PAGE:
LAKE CITY REPORTER BUSINESS WEEK OF SUNDAY, OCTOBER 21, 2012 3C would be the most anti-gun president in American history. Yet it is hard to find a single aspect of the gun world that isnt thriv-ing. The driver is President Obama. He is the best thing that ever happened to the firearm industry, said Jim Barrett, an industry analyst at C.L. King & Associates Inc. in New York. Obama has made no pledges to push for new gun control legislation and does not have the support in Congress or among voters even if he did. During this weeks presidential debate, he did suggest renewing a U.S. ban on assault weap-ons and coming up with an overall strategy to reduce violence. But both Obama and Republican presiden-tial nominee Mitt Romney said the real need is for the government to enforce gun laws already on the books. Meanwhile, sales are brisk. Since opening a $5 million armory in Nashville last month, Manookian and his business partner have outdone their own expec-tations, selling inventory three to four times faster than they expected. The facility has high ceilings and granite fixtures in the bathroom and provides instructional courses and a shooting range in addition to firearms for sale. It is a very strong investment, Manookian said. Others agree.For the first time since 1993, the number of feder-ally licensed retail gun deal-ers in the U.S. increased slightly in 2010 and 2011. The country added 1,167 licensed retail gun deal-ers, according to Bureau of Alcohol, Tobacco, Firearms and Explosives records. After the assault weapons ban of 1994 now expired the number of gun deal-erships dropped annually until 2010. As of October 2012, there were 50,812 retail gun dealers 3,303 more than in 2009. Business has been very good, said Frederick Prehn, who a year ago opened a small gun store above his dentistry practice in Wausau, Wis. In the past year, Prehn has relocated twice to larger spaces and gone from one employee to eight. Some gun store owners cant keep shelves stocked, said Brian Jones, owner of Bullseye Shooters supply in Painted Post, N.Y. Jones said he opened his gun store in November 2010. In his first year, he said he sold between 600 and 700 guns. A little more than halfway through his sec-ond year, hes already sold 700. For the first time in the companys history, Sturm Ruger & Co. Inc. stopped taking orders for a couple of months this year. Ruger, one of the nations larg-est gun manufacturers, has since resumed taking orders, though gun-sellers say demand is still outpac-ing production. Dan Wesson Arms, Inc., a small gun manufacturer that sells to a niche market, stopped taking orders this spring because the compa-ny had sold out the entire years production, spokes-man Jason Morton said. The company has stopped taking orders before, but never so early on the entire line, he said. Wouldnt you want to be in a business where customers are just beg-ging to hand you money? said Bill Bernstein, owner of East Side Gun Shop in Nashville. Obama is not yet through his first term, but the feder-al government already has conducted about as many background checks for gun owners and prospec-tive buyers on his watch as it did during the first six years of George W. Bushs presidency. In the first 3 1/2 years of the Bush administration, the FBI conducted about 28 mil-lion background checks. During the same period of the Obama administration, the FBI conducted more than 50 million. The gun industry uses the num-ber of background checks as a reliable indicator of demand. Ruger and Smith & Wesson represent near-ly 30 percent of the U.S. gun manufacturing indus-try and lead the market in production of pistols and revolvers, according to government statistics. The two companies have been running production lines around the clock, hir-ing workers and operating at maximum capacity, said Barrett, an industry ana-lyst who also owns Ruger stock. Rugers sales have increased 86 percent since Obama took office, and Smith & Wessons sales have gone up nearly 44 percent, compared with 18 percent for overall national retail sales. And the companies have big expectations for the industrys future, as theyre spending more money on research and development than ever before. The NRA itself has done well, too. The lobbying organization has had more cash on hand during the Obama years than it had since 2004, finishing 2010 with more than $24 mil-lion, according to the most recent figures available. Which makes it incredibly ironic that the gun lobby is opposing Obama, said Dan Gross, president of the Brady Campaign to Prevent Gun Violence. Gross said Obama, who ini-tially campaigned to rein-state the assault weapons ban that expired under Bush, has done what he said was disappointingly little on gun control. But the gun lobby says the success of the indus-try does not indicate that Obama is good for Second Amendment rights. This is the most dangerous election in our life-times, NRA chief execu-tive officer Wayne LaPierre said in February, a point hes made regularly dur-ing the NRAs campaign to defeat Obama. The gun lobby stands by its 2008 predictions that Obama would be anti-gun. NRA spokesman Andrew Arulanandam noted Obamas appointment of two Supreme Court justices whom the NRA considers anti-gun, plus Obamas sup-port of a United Nations arms trade treaty and the botched operation called Fast and Furious, which the NRA says was concocted as part of a plan to enforce new gun restrictions. Gun owners and hunters fear that a second Obama administration with no future political campaigns to worry about will try to destroy this great American freedom, Arulanandam said. Fears of a Democratic president taking office and issuing stricter gun control laws led to an initial spike in gun sales in 2008, giving dealers some of the high-est profit margins theyd ever seen. But even after it became clear Obama was not going to make gun con-trol a priority as president, the industry has continued to do well. Fear of crime may be driving some sales. The number of violent crimes rose by 18 percent in the U.S. in 2011, according to Justice Department fig-ures released this week. It was the first year-to-year increase for violent crime since 1993, marking the end of a long string of declines. Firearm sales typically increase during poor eco-nomic times, said Steve Sanetti, chief executive officer and president of the National Shooting Sports Foundation, a trade associ-ation for the industry. More Americans are hunting and shooting for recreation as well, he said. Sanetti attri-butes that to military ser-vicemen and women with firearms experience return-ing to civilian life and want-ing to keep up with shoot-ing as a pastime. He also said recreational shooting is a relatively cheap and accessible hobby, drawing in new buyers. Voters have made clear that gun control isnt a pri-ority. A recent AP-National Constitution Center poll found that 49 percent of adults felt laws limiting gun ownership infringe on the publics right to bear arms, while 43 percent said such laws do not infringe on those rights. After the recent mass shootings in Colorado and Wisconsin, 52 members of Congress sponsored a bill to track bulk sales of ammunition, but the legislation went nowhere. The firearms industry entrepreneur Manookian said it is clear that guns are a priority for Americans. People around the coun-try are waiting in lines at shooting ranges, he said, cash registers at gun stores are ringing with $1,000 pur-chases and his brand new armory in Nashville is in the black two weeks after it opened. Q Associated Press writers Matt Apuzzo and Pete Yost, AP News Survey Specialist Dennis Junius, and researcher Rhonda Shafner in New York contributed to this report.ASSOCIATED PRESSThis photo taken Aug. 22 shows Central Wisconsin Firearms owner Frederick Prehn in his store in Wausau, Wis. He says hes had to expand his bu siness to the new location last summer because of increased gun sales. He attributes the spi ke to Wisconsins new concealed carry law as well as the uncertainty about the upcoming election. President Barack Obama is presiding over a heyday for the gun industry despite pr edictions he would be the most antigun president in history. GUNS: Despite predictions, gun industry booming during Ob ama years Continued From Page 1C By JERRY SCHWARTZAssociated PressNEW YORK There was a time when the news-weeklies set the agenda for the nations conversation when Time and Newsweek would digest the events of the week and Americans would wait by their mail-boxes to see what was on the covers. Those days have passed, and come the end of the year, the print edition of Newsweek will pass, too. Cause of death: The march of time. The tempo of the news and the Web have com-pletely overtaken the news magazines, said Stephen G. Smith, editor of the Washington Examiner and the holder of an unprec-edented newsweekly triple crown nation editor at Time, editor of U.S. News and World Report, and exec-utive editor of Newsweek from 1986 to 1991. Where once readers were content to sit back and wait for tempered accounts of domestic and foreign events, they now can find much of what they need almost instantaneously, on their smartphones and tablet computers. Where once advertisers had lim-ited places to spend their dollars to reach national audiences, they now have seemingly unlimited alter-natives. So on Thursday, when Newsweeks current own-ers announced they intend-ed to halt print publication and expand the magazines Web presence, there was little surprise. But there was a good deal of nostalgia for what Smith called the shared conversation that the nation used to have, when the networks, the newsweeklies and a few national newspapers reigned. Before Newsweek, there was Time the brainchild of Henry Luce and Briton Hadden. The first issue of the first newsweekly came out in 1923, and the for-mula, from the first, was to wrap up the weeks news and tie it with a bow, telling it with a singular voice. Newsweek or as it was originally called, News-week came along in 1933. The founding edi-tor was Thomas Martyn. The first foreign editor of Time, he was British-born and had a single leg, having lost the other in World War I. His magazine sold for 10 cents and was advertised as an indispensable com-plement to newspaper read-ing, because it explains, expounds, clarifies. The magazine struggled for four years, until it merged with another magazine, Today, lost the hyphen, and emerged under the ownership of Averill Harriman and Vincent Astor, two of the countrys wealthiest men. The modern era at Newsweek began in 1961, when it was purchased by the Washington Post Co. Benjamin Bradlee, who was Newsweeks Washington bureau chief at the time and later executive editor of the Post, helped negoti-ate the sale. Edward Kosner, who worked at Newsweek from 1963 to 1979, ending as executive editor, recalled the time as a kind of golden age of the newsweeklies. Its a lost world, he said. Its like talking about the 19th century. Everybody cared about what was on the cover Monday morning. People took the magazines very, very seriously. They were important. They were influ-ential. Richard M. Smith joined Newsweek for a two-week writing tryout in 1970 and stayed until 2007, rising to executive editor before retiring as president and chief executive officer. Newsweek was always the scrappy competi-tor to Time, which grew to a corporate behemoth with numerous magazines and media properties and had the larger circulation; Smith said he and his col-leagues preferred to think of themselves as the noble guerrilla band, fighting the panzer division on Sixth Avenue. We took pride in our speed and flexibility and occasional irreverence. He recalled with pride Newsweeks coverage of civil rights in the 1960s, the end of the Vietnam War and economic issues in the 1970s, the AIDS epidemic in the 1980s. Perhaps because of Times Luceian origins he and his wife, Clare Boothe Luce, were major Republican figures Newsweek was often per-ceived as a more liberal counterweight. Its readers loved the weekly Periscope section, with its edito-rial cartoons and hot-off-the-presses news blurbs. Where Time only later started providing bylines Going out of print, Newsweek ends an eraASSOCIATED PRESSIn this Jan. 27, 1992, file photo, Republican presidential h opeful Patrick Buchanan, accompanied by his wife Shelley, smiles while holding up a Newsweek cover of himself. Newsweek announced Thursday, Oct. 18 that it will end its print publi cation after 80 years and shift to an all-digital format in early 2013. Its last U.S. print edition will be its Dec. 31 issue. for its stories, Newsweek offered star columnists like George Will, Eleanor Clift and Anna Quindlen. Life in the newsweeklies, Stephen Smith recalls, was nothing like todays fre-netic media sprint. At the start of each week, report-ers would come into work for a couple of days and think about story ideas and how to pitch them. The cor-respondents were far flung; the editing and fact-check-ing were meticulous. That world doesnt exist anymore, he said. The magazines have tried to adjust. They do not rehash the weeks events as they once did. They offer more opinion, more analysis. Newsweek often struggled over the years, and the Post sold it to stereo equipment magnate Sidney Harman in 2010 for $1. He died the next year, but not before the magazine was joined to The Daily Beast Web operation. The cost of maintaining a network of correspon-dents has risen dramati-cally, along with the costs of printing and postage. Meanwhile, Newsweeks circulation dropped from 3.14 million in 2000 to 1.5 million in 2012. Time, too, has dropped, but not as precipitously, from 4.2 mil-lion in 1997 to 3.38 million now. Other newsweeklies have done better: The Economist, with its upscale readership, went from less than 1 million in 2000 to 1.5 million in 2012, and The Week also has made gains. Regardless, it is clear that the golden age of news-weeklies will not return. Kosner recalled a time when there might be a presidential debate on a Tuesday night, and his readers would eagerly await the arrival of the next issue of Newsweek five days later to find out the story behind the story, to hear what the newsmaga-zine had to say about what had happened. Now, he says, they merely go to CNN, or log on to Slate. Time marches on, he said. But for how long?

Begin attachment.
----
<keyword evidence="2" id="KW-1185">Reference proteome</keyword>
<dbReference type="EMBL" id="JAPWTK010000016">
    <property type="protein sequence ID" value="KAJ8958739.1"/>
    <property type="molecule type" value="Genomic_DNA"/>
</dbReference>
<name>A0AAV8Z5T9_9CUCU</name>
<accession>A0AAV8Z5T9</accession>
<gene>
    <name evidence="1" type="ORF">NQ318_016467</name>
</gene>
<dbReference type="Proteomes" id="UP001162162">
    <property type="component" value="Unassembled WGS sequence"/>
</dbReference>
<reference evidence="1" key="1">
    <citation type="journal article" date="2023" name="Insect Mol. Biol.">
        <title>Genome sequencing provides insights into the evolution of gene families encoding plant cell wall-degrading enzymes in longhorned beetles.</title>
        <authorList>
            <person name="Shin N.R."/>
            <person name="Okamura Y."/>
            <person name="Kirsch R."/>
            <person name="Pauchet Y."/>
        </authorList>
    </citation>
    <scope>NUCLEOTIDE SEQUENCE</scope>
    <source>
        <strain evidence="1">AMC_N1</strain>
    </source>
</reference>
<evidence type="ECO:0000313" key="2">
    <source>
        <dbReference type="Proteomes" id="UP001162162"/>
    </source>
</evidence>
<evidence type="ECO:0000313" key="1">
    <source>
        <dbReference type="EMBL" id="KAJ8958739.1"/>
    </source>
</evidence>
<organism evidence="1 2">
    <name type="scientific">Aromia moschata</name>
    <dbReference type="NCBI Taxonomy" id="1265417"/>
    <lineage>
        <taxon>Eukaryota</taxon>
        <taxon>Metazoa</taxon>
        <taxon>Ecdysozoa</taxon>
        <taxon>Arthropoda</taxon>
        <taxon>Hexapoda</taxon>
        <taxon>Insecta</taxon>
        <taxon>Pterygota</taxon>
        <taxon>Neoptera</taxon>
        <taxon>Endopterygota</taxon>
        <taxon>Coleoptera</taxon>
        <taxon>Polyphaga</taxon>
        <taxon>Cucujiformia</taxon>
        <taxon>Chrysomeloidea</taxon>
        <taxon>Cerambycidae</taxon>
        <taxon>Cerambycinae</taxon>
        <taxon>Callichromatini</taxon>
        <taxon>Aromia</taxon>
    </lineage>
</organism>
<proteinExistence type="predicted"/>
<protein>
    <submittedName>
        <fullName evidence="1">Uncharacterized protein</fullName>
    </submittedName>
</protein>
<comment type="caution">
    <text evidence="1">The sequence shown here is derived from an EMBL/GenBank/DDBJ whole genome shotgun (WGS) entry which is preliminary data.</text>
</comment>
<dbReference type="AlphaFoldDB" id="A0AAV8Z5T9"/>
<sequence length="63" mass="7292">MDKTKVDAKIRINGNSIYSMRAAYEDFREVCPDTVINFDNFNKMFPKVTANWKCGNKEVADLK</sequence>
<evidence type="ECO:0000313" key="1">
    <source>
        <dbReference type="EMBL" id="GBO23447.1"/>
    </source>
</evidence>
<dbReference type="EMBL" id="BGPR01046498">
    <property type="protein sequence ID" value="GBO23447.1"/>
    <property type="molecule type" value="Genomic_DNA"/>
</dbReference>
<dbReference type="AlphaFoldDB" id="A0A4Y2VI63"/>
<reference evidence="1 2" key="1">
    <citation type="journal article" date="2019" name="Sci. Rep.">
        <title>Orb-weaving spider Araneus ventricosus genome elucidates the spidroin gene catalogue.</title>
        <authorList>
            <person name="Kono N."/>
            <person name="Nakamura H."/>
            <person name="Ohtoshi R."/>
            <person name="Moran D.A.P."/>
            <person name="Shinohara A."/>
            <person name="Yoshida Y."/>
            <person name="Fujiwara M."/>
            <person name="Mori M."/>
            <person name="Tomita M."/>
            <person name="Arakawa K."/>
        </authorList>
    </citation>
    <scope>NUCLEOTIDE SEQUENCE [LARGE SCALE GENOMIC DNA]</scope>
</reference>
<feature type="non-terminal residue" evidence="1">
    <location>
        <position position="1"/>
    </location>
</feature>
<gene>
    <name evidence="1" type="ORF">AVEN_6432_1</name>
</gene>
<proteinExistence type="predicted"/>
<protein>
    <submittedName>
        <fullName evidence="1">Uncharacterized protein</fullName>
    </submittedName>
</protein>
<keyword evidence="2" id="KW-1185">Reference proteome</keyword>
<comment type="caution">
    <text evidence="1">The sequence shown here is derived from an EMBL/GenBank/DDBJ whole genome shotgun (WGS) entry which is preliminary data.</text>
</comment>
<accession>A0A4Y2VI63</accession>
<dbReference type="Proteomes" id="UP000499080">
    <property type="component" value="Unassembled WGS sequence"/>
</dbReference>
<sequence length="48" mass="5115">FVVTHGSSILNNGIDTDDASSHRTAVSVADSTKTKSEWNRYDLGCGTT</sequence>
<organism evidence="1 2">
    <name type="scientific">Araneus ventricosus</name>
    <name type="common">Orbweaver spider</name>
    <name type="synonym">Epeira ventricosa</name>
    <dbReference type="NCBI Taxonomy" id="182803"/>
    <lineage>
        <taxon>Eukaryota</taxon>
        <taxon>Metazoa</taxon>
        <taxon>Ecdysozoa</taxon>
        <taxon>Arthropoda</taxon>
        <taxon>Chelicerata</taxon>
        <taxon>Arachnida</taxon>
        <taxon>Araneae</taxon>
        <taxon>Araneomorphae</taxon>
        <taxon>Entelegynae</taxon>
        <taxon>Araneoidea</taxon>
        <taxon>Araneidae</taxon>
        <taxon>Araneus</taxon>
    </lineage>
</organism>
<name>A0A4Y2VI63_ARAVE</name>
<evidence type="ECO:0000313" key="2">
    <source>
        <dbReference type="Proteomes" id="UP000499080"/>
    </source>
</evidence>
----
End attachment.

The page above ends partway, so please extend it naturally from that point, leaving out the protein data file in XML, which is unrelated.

LAKECITYREPORTER CLASSIFIEDSUNDAY, OCTOBER 21, 2012 Classified Department: 755-5440 4C CLASSIFIED AD vantageTake ADvantage of the Reporter Classifieds!755-5440Lake City Reporter FIND IT SELL IT BUY IT ACADEMIC ADVISOR POSITION #: P99993Assist students with the selection of a major; assist students in career development; track students progression toward a degree; develop and implement retention strategies for high risk students. Requires Masters Degree in Student Development, Counseling, Psychology, Education, or related fields, plus two years experience in advising, counseling, teaching, or related area. Knowledge of human growth and development theory; career counseling and advising theory; multicultural differences and needs; differences in personalities and learning styles and interpretation of achievement tests. Skill in communication, written and verbal; able to use computer for work Microsoft Word, Excel, and programs necessary for advising and tracking students. Ability to work well with others in a team approach; to work with a diverse population of students; to work with faculty and outside community leaders; and to plan, organize, and attend to details on all paperwork. Desirable Qualifications: Experience with community college or non-traditional students, academic advisement, and career counseling. Experience with Floridas state rules and regulations such as Gordon Rule and Bright Futures Salary: $37,500 annually, plus benefits Application Deadline: 11/2/12 College employment application required. Position details and applications available on web at: www.fgc.edu Human Resources Florida Gateway College 149 S.E. College Place Lake City, FL 32025-2007 Phone (386) 754-4314 Fax (386) 754-4814 E-Mail: email@example.comFGC is accredited by the Commission on Colleges of the Southern Association of Colleges and Schools. VP/ADA/EA/EO College in Education and Employment ADJUNCT INSTRUCTORS SPRING TERM 2013COMPUTER SCIENCE Energetic, outgoing, and detail oriented candidates needed to fill adjunct Computer Science Instructor position. Must be able to TEACH ON CAMPUS during the day. Masters Degree in Computer Science or related educational/instructional technology field required. Email resume/ transcripts to Pamela. firstname.lastname@example.org ENGLISH English adjunct needed to teach during the day. Masters in English required or 18 graduate hours in English plus masters in related area. Contact Tim Moses at tim.moses@ fgc.edu HISTORY History adjunct needed to teach during the day. Masters in History required or 18 graduate hours in History plus masters in related area. Contact Tim Moses at email@example.com NURSING CLINICAL BSN Required. Masters degree in nursing preferred. At least two years of recent clinical experience required. Contact Mattie Jones at 386-754-4368 or firstname.lastname@example.org. DEVELOPMENTAL MATHEMATICS Bachelors degree in mathematics, engineering, secondary mathematics education, or other related field. Requirements include morning and/or early afternoon availability for on-campus courses. Contact Carrie Rodesiler at 386.754.4413 or email@example.com for more information.College application and copies of transcripts required. All foreign transcripts must be submitted with a translation and evaluation. Application available at www.fgc.eduFGC is accredited by the Southern Association of Colleges and Schools VP/ADA/EA/EO College in Education & Employment 020Lost & Found CATFOUND on Marion St. Female, Gray, Long bushy tail, Very friendly. Contact 438-8355 Female Black Lab Puppy Approx 4-6 mth old. Found on 10-12-12 Hwy 90, Noegel & Brown Roads. Call 386-867-1134 Found Set of Car/house keys on the left side of SR 47 Southbond, 2 miles past I-75 overpass. Contact 755-1922 060Services Bankruptcy/Divorce/Resumes Other Court Forms Assistance 18 years Exp./ Reasonable 386-961-5896 8 a.m.8 p.m. 100Job Opportunities05535290Northeast Florida Telephone Co is currently seeking an individual for our Engineering Department. The individual will help with day-to-day task of keeping our mapping system and records updated; projects budgeted and completed, and help to create staking sheets. Job requires outdoor work. Qualifications: A2Year Degree in ITor Engineering Technology, a working knowledge of MS Access, GIS mapping and CAD. The preferred candidate will have knowledge of how to create and use shape files in a mapping system, VBA programming and MS SQL. Excellent benefits package. Drug screening, physical and background check is required. Resume can be emailed to firstname.lastname@example.org 05535311Consumer Loan Processor position available with First Federal Bank of Florida. The candidate will verify loan information and is responsible for preparing the necessary documents for closing and securing our loans. Disburse, prepare and verify documentation for funding on loans. Coordinate loan closings. Ensures the receipt of any guarantee and security agreement information. Ensures approval is obtained prior to closing. Cross sell financial institution products. 6+ months of working in an office environment. Good understanding of financial institution products and services. Full benefits package. Applications may be obtained from any First Federal Branch and submitted to Human Resources, P.O. Box 2029, Lake City, Fl 32056 or email T urbeville.j@f fsb.com Bilingual candidates encouraged to apply. Equal Employment Opportunity Employer. 2 DETAILERS Needed. Experienced only. Apply in person between 10a-4p at North Florida Auto Sales. Across from ABC liquor. No phone calls please. 100Job OpportunitiesATTENTIONLocal Co. has positions avail in our C.S Dept. No exp needed, Co. training provided. Must be HS grad & able to start immed. All positions are permanent w/ rapid advmnt. Position starts @ $600/wk + bonuses. For Interv. Call 386-438-5534 Before 8 pm. Drivers: All Miles PAID (Loaded & Empty)! Home on the weekends! Running Class-ACDLFlatbed. Lease to Own-No Money Down CALL: 888-880-5916 Established Ocala business is Looking to hire additional sales teams for our expanding product line.Earn $500.00/week, plus commission!If youre upbeat, friendly and enjoy working with the public, then contact us for a confidential interview and start earning the income you deserve! Valid drivers license, proof of insurance and overnight travel is required. Call us TODAYat 352-233-2818.Telecom Service Bureau, Inc. FULL-TIME CUSTODIAN Wanted. Primary duties include basic knowledge of boilers and HVAC system, cleaning sanctuary and Fellowship Hall, mowing, minor repairs, setup and taking down tables and chairs and general building maintenance.Must be able to lift 60 lbs. Criminal background check required. Please send resume and references to Staff Parish Relations, First United Methodist Church, Lake City, 973 S. Marion Ave., Lake City, FL 32025. Deadline is Oct. 19, 2012. MANAGEMENT OPPORTUNITIES McDonald's of Alachua has multiple positions available for qualified/experienced mgrs. $8-$16 hr /benefits/bonuses Apply on line @ www.mcstate.com/alachua Or Call 386-755-2475 P/THousekeeper Needed. Occasional Nights And Weekends. Fax Resume to 386-487-1232. 05535338T eachers Join our team of over 100 professional teachers! Want to make a difference in the lives of children? Infant/T oddler 10 Mo FTTeacher/Floater (Lake City/Jennings/Jasper) Child Development Associate (CDA) or equivalent credential (FCCPC, or ECPC) required. Three years experience with birth to 3 preferred. High School Diploma/GED Required. Must be able to pass DCF background screenings. Excellent Benefits, Paid Holidays, Sick/Annual Leave, Health/Dental Insurance, and more. Apply at 236 SWColumbia Ave, Lake City, FLor Send resume to: email@example.com g Fax (386) 754-2220 or Call 754-2225 EOE 100Job OpportunitiesSALES POSITION Available for motivated individual. Rountree -Moore Ford, Great benefits, paid training/vacation. Exp. a plus but not necessary. Call Anthony Cosentino 386-623-7442 SATELLITE INTERNET INSTALLATION TECH Must have truck/van & basic tools. Will train. Send resume. firstname.lastname@example.org Small historic non-denominational church with a heart for children is seeking a pianist for Sunday services. Please contact 904-259-4194 if interested. Wanted-P/T Handi-Man, Exp. in Routine Maintenance such as plumbing, elect, painting & carpentry. Applications Available at Camp Weed & Cerveny Conference Center, 11057 Camp Weed Place, Live Oak. 120Medical EmploymentMedical Office Manager Experience in Medical Billing a plus. Fax resume to 386-752-6709 North Florida Pediatrics 1859 SWNewland Way, Lake City, FL32025We are a leading health clinic offering an opportunity for a pediatrician or ARNPposition. We provide competitive pay and excellent benefits package. Ability to speak Spanish is a plus. Submit resume/CV: email@example.com Resource Management Specialist (Shipping and Receiving Coordinator) LifeSouth Community Blood Centers, Inc. is seeking an efficient and task-oriented individual as a Resource Management Specialist. This position is responsible for issues relating to the shipment and delivery of blood and blood components. Responsibilities include, but are not limited to: inspect and evaluate blood products to make sure they are safe, pure, and potent; receive and handle blood orders from hospitals and other customers; review shipping notices, orders, and other records to determine priorities and shipping methods required to meet scheduled deadlines. High school diploma or GED required. Valid drivers license required. Must meet and maintain LifeSouth drivers eligibility requirements. Some evenings and weekends required. To apply go to: www.lifesouth.org Background check and drug test required. Starting salary range $9.00 $10.00 per hour. Equal Opportunity/Affirmative Action Employer/DFWP/Tobacco Free 240Schools & Education05534919Interested in a Medical Career?Express Training offers courses for beginners & exp Nursing Assistant, $479next class12/24/2012 Phlebotomy national certifica-tion, $800 next class-11/05/12 LPN 03/11/13 Fees incl. books, supplies, exam fees. Call 386-755-4401 or expresstrainingservices.com 310Pets & Supplies Blonde FemaleMini-Schnauzer, 18 lbs, fixed, house broken, good natured, Family friendly. $225 Contact 386-292-3927 PUBLISHER'S NOTE Florida Law 828.29 requires dogs and cats being sold to be at least 8 weeks old and have a health certificate from a licensed veterinarian documenting they have mandatory shots and are free from intestinal and external parasites. Many species of wildlife must be licensed by Florida Fish and Wildlife. If you are unsure, contact the local office for information. 330Livestock & SuppliesDeep Creek Farms Barn kept Square or Net Wrapped Round Hay Bales For Sale Ronnie Hughes (386)365-1425 407Computers DELLComputer $100.00 386-755-9984 or 386-292-2170 430Garage Sales PUBLISHER'S NOTE All Yard Sale Ads Must be Pre-Paid. 440Miscellaneous 32 inch TVGreat Picture, With Remote $100.00 Contact 386-292-3927 Back Hoe, Dozer, Chopping, Root Raking, Bush Hog, Seeding, Sod, Disking, site prep, ponds & irrigation. Free Est! 386-623-3200 FisherPrice baby swing butterfly Cradle -nSwing. Original price $165 asking $75. Perfect condition. Swivels 3 way, plays tunes & lights up. Contact 386-292-3013 Five (5) VSV Speakers, Glass TVtable, $400 OBO Contact 755-4059 Stanley# 45 Combination Plane Very Good Condition With Wood Box. $250. Contact 386-438-8214 Table and (4) padded chairs Med/Dark Wood. In great shape $100 Contact 386-292-3927 Whirlpool Dryer White, Runs great! $100.00 Contact 386-292-3927 630Mobile Homes forRent1 Bd $370/mth or 2 Bd $485/mth $300 Sec. + $50 App.Fee. Located in the heart of LC. Call 305-9845511 or 386-344-0830 For Apt. 2 BR MH. $400 $450. mo. Plus Deposit. Water & Sewer Furnished. Cannon Creek MHP 386-752-6422 2 BR/2BASW, Completly furnished, carport, shed, located on 41st Dr., $600 mo.,+ Util. $150 Dep. Avail 11/5 935-2461 3BR/2BADWMH on 1 acre private lot, 1st+last+dep required located in Ellisville. No pets. Contact 352-870-5144 640Mobile Homes forSale1993 PEACHSTATE 14x70 Newly renovated, 3/2, $9500.00. 1981 Destiny 24x52 good cond. 3/2, $16,500. Call 288-4688 4BD/2BADWMH on 4 acres Owner Financing Available. 386-623-3404 or 386-623-3396 575 Credit Score=10% Down on your choice of select New 3/2 or 4/2 Double. Limited time offer for Challenged Credit. North Pointe Homes, 352-872-5566 NEW3/2JACOBSEN HOMES Starting at $43,995. Painted WAlls-Del-Set-AC-Skirting-and Steps. North Pointe Homes Hwy 441 N, Gainesville, FL 352-872-5566 NEWJacobsen Model Homes Sale! 13 Left with up to $25,000 off. Dont buy until you shop North Pointe Homes 4545 NW 13th St Gainesville 352-872-5566 Own YourProperty? No Money Down with good credit. Great Rates Available. North Pointe Homes 352-872-5566 Several Bank Repos and Used Homes in stock At North Pointe in Gainesville 352-872-5566 Palm Harbor Homes 4/2 From 499 Mo Loaded3/2 From 399 Mo Loaded $0 Down, Singlewides $299/Mo 800-622-2832 ext 210 650Mobile Home & Land2 OwnerFinanced Homes/ 1 RentalLake City, Mayo, Branford 386-590-0642 or 386-867-1833www.suwanneevalleyproperties.com CLEAN NICE 2/2 SW,and 740sf. frame studio, 1 bath outbuilding, nice country ac 8 mi to VA. $39,000 Cash only 86.961.9181 Nice 2br/2ba, 1996 DW, Energy Efficient, 3/4 frnshd, 3 yr old roof, 1/2 ac lot in Oak Wd subdv in Live Oak $39,900. Call 309-645-2659 Owner Fin.-Nice huge 4/2.5 on 3 ac, x-fenced, creek, lrg deck,Paved Rd. McAlpin area. Small down $950/mth 386-867-1833. For picswww.suwanneevalleyproperties.com 710Unfurnished Apt. ForRent 05534938Weve got it all!$89 Deposit Limited Avail. Call Today! Windsong Apts. *Free afterschool program386-758-8455 710Unfurnished Apt. ForRent1BR APT. Downtown Location, Clean. New Carpet $450 mo, plus Security. NO PETS. Call 386-755-3456 1br Cottage with all utilities including cable & wireless internet. Close to the VA. (727)415-2207 2BR/1BAAPT. w/garage. West side of town. $650. mo. 386-961-9000 2BR/2BAw/garage 5 minutes from VAhospital and Timco. Call for details. 386-365-5150 ALandlord You Can Love! 2 br Apts $600. & up + sec. Great area. CH/Awasher/dryer hookups. 386-758-9351 or 352-208-2421 COZYCOTTAGE 1 BRNew paint & carpet. 10 mins. South of LC, all util. & satellite incl. $550 mo. Pet ok, 386-758-2408 Great area West of I-75, deluxe 2br apts, some w/garage. W/D hookups & patio. $600-$750 plus SEC .386-438-4600 or 965-5560 Quant 2br/1ba Apt. Peaceful Location with Lake View CH/A$500. mo $500 dep. No pets. 386-344-2170 REDUCED 2/1 1300 sqft, duplex w/ gargage. refurbished,W/D hook up, CH/A, $650 mth Lease Req. 386-965-2407 or 386-758-5881 720Furnished Apts. ForRentRooms forRent Hillcrest, Sands, Columbia. All furnished. Electric, cable, fridge, microwave. Weekly or monthly rates. 1 person $135, 2 persons $150. weekly 386-752-5808 730Unfurnished Home ForRent2/1 Brick house Lrg eat in kit. & closets, CH/A, 514 SE First Ave. Jasper. $550 mth 1st,last+sec. No pets. 772-285-1032 3BD/1.5BA CH/A, $725 mth & $725 dep. Contact 386-344-2170 3br/1.5ba. Very clean, Block great area. CH/A& indoor laundry. Carport & Fenced (privacy) back yard. $750. mo $750. dep. (941)920-4535 Cozy 2bd / 1ba home. CH/A, $500 mth & $500 dep. Contact 386-344-2170 740Furnished Homes forRentEastside Village 55 or older. 2bd/2ba Fully furnished, carport, screened in porch, $1,100 mth/neg plus Dep. Contact 752-2243 750Business & Office RentalsFOR LEASE: Downtown Office Space. Convenient to Court house. Call 386-755-3456 ForRent orLease: Former Doctors office, Former professional office & Lg open space: avail on East Baya Ave. Competitive rates. Weekdays 386-984-0622 evenings/weekends 497-4762 PROFESSIONAL OFFICEUNIT Oakbridge Office Complex 725 SE Baya Dr Call 752-4820 805Lots forSale PUBLISHER'S NOTE All real estate advertising in this newspaper is subject to the fair housing act which makes it illegal to advertise "any preference, limitation, or discrimination based on race, color, religion, sex, disability, familial status or national origin; or any intention to make such preference, limitation or discrimination." Familial status includes children under the age of 18 living with parents or legal custodians, pregnant women and people securing custody of children under the age of 18. This newspaper will not knowingly accept any advertising for real estate which is in violation of the law. Our readers are hereby informed that all dwellings advertised in this newspaper are available on an equal opportunity basis. To complain of discrimination call HUD toll free at 1-800-669-9777, the toll free telephone number to the hearing impaired is 1-800-927-9275. 810Home forSale For Sale By Owner Beautiful 2005 Brick home. Well Cared For $158,800 417-396-2134 820Farms & Acreage10 acres with well/septic/pp (not guar); $300 dwn; $580 a mth. Deas Bullard/BKLProperties 386-752-4339 www.landnfl.com 4 acres, Wellborn, New Well installed, Beautifully wooded w/cleared Home Site, owner fin, no down, $39,900, $410 mon Call 352-215-1018 www.LandOwnerFinancing.com 860Investment Property2 ACRES of land with 8,000 sf. building. $80,000. Located in Olustee. Owner Financing possible. 904-318-7714. 870Real Estate WantedI Buy Houses CASH! Quick Sale Fair Price 386-269-0605 950Cars forSale 2006 MAZADA MIATACONV. Automatic, leather, power. $14,500 ($1,000 below KBB value). Call 386-365-2046. 951Recreational Vehicles2002 JAYCO Legacy 5th wheel 383 slides fully loaded, gas-gen, queen bed, sleeps 4, shower $18,000 386-344-3362 PublishedMonthlybythe Lake City Reporter